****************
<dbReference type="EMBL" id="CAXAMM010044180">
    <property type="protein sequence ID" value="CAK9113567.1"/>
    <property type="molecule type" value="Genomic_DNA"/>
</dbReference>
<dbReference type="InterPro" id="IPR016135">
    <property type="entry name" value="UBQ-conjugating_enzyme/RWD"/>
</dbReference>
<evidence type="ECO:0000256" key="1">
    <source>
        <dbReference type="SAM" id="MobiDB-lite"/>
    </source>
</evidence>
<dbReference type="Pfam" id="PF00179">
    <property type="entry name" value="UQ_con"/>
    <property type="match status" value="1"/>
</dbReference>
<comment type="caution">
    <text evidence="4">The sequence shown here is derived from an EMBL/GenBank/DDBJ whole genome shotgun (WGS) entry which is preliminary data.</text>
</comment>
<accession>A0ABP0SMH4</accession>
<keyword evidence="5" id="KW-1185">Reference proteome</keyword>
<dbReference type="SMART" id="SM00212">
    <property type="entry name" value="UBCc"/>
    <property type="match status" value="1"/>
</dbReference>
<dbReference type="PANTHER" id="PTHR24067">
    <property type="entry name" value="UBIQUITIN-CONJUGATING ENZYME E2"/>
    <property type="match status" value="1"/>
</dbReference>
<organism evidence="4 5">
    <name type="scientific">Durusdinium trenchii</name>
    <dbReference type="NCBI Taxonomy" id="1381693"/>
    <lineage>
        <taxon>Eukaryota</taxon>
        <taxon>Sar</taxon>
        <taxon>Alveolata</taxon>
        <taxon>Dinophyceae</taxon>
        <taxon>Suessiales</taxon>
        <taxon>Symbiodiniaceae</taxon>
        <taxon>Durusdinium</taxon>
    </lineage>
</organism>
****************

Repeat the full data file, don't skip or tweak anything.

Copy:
<dbReference type="EMBL" id="CAXAMM010044180">
    <property type="protein sequence ID" value="CAK9113567.1"/>
    <property type="molecule type" value="Genomic_DNA"/>
</dbReference>
<dbReference type="InterPro" id="IPR016135">
    <property type="entry name" value="UBQ-conjugating_enzyme/RWD"/>
</dbReference>
<evidence type="ECO:0000256" key="1">
    <source>
        <dbReference type="SAM" id="MobiDB-lite"/>
    </source>
</evidence>
<dbReference type="Pfam" id="PF00179">
    <property type="entry name" value="UQ_con"/>
    <property type="match status" value="1"/>
</dbReference>
<comment type="caution">
    <text evidence="4">The sequence shown here is derived from an EMBL/GenBank/DDBJ whole genome shotgun (WGS) entry which is preliminary data.</text>
</comment>
<accession>A0ABP0SMH4</accession>
<keyword evidence="5" id="KW-1185">Reference proteome</keyword>
<dbReference type="SMART" id="SM00212">
    <property type="entry name" value="UBCc"/>
    <property type="match status" value="1"/>
</dbReference>
<dbReference type="PANTHER" id="PTHR24067">
    <property type="entry name" value="UBIQUITIN-CONJUGATING ENZYME E2"/>
    <property type="match status" value="1"/>
</dbReference>
<organism evidence="4 5">
    <name type="scientific">Durusdinium trenchii</name>
    <dbReference type="NCBI Taxonomy" id="1381693"/>
    <lineage>
        <taxon>Eukaryota</taxon>
        <taxon>Sar</taxon>
        <taxon>Alveolata</taxon>
        <taxon>Dinophyceae</taxon>
        <taxon>Suessiales</taxon>
        <taxon>Symbiodiniaceae</taxon>
        <taxon>Durusdinium</taxon>
    </lineage>
</organism>